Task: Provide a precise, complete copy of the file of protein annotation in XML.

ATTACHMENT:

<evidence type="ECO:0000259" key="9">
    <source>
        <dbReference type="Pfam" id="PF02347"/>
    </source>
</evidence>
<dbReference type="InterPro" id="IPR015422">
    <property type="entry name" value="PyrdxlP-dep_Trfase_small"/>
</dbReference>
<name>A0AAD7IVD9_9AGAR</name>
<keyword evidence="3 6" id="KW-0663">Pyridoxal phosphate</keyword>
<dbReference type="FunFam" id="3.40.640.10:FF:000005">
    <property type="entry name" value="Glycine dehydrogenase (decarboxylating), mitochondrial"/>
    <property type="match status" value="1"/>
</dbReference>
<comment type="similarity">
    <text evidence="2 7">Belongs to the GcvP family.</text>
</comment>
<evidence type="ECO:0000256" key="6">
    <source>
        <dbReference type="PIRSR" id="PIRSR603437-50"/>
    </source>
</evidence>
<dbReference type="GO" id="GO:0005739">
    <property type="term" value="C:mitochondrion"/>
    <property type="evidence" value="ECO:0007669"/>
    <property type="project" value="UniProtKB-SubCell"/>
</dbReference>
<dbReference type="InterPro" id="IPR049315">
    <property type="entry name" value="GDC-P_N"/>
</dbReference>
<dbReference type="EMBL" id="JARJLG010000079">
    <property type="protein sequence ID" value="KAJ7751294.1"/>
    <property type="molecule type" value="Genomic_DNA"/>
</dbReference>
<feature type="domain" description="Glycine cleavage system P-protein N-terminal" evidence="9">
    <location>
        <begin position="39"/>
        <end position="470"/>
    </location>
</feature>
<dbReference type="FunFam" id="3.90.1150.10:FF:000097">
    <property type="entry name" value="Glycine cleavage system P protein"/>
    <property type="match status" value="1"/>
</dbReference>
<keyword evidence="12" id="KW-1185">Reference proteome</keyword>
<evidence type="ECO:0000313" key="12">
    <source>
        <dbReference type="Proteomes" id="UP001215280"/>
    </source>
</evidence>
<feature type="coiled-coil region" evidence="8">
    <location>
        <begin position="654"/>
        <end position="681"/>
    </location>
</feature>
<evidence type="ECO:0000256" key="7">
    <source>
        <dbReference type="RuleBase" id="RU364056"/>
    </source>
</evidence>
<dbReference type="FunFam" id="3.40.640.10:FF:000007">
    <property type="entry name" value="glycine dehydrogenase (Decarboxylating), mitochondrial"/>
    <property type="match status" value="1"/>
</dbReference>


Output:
<evidence type="ECO:0000259" key="9">
    <source>
        <dbReference type="Pfam" id="PF02347"/>
    </source>
</evidence>
<dbReference type="InterPro" id="IPR015422">
    <property type="entry name" value="PyrdxlP-dep_Trfase_small"/>
</dbReference>
<name>A0AAD7IVD9_9AGAR</name>
<keyword evidence="3 6" id="KW-0663">Pyridoxal phosphate</keyword>
<dbReference type="FunFam" id="3.40.640.10:FF:000005">
    <property type="entry name" value="Glycine dehydrogenase (decarboxylating), mitochondrial"/>
    <property type="match status" value="1"/>
</dbReference>
<comment type="similarity">
    <text evidence="2 7">Belongs to the GcvP family.</text>
</comment>
<evidence type="ECO:0000256" key="6">
    <source>
        <dbReference type="PIRSR" id="PIRSR603437-50"/>
    </source>
</evidence>
<dbReference type="GO" id="GO:0005739">
    <property type="term" value="C:mitochondrion"/>
    <property type="evidence" value="ECO:0007669"/>
    <property type="project" value="UniProtKB-SubCell"/>
</dbReference>
<dbReference type="InterPro" id="IPR049315">
    <property type="entry name" value="GDC-P_N"/>
</dbReference>
<dbReference type="EMBL" id="JARJLG010000079">
    <property type="protein sequence ID" value="KAJ7751294.1"/>
    <property type="molecule type" value="Genomic_DNA"/>
</dbReference>
<feature type="domain" description="Glycine cleavage system P-protein N-terminal" evidence="9">
    <location>
        <begin position="39"/>
        <end position="470"/>
    </location>
</feature>
<dbReference type="FunFam" id="3.90.1150.10:FF:000097">
    <property type="entry name" value="Glycine cleavage system P protein"/>
    <property type="match status" value="1"/>
</dbReference>
<keyword evidence="12" id="KW-1185">Reference proteome</keyword>
<evidence type="ECO:0000313" key="12">
    <source>
        <dbReference type="Proteomes" id="UP001215280"/>
    </source>
</evidence>
<feature type="coiled-coil region" evidence="8">
    <location>
        <begin position="654"/>
        <end position="681"/>
    </location>
</feature>
<evidence type="ECO:0000256" key="7">
    <source>
        <dbReference type="RuleBase" id="RU364056"/>
    </source>
</evidence>
<dbReference type="FunFam" id="3.40.640.10:FF:000007">
    <property type="entry name" value="glycine dehydrogenase (Decarboxylating), mitochondrial"/>
    <property type="match status" value="1"/>
</dbReference>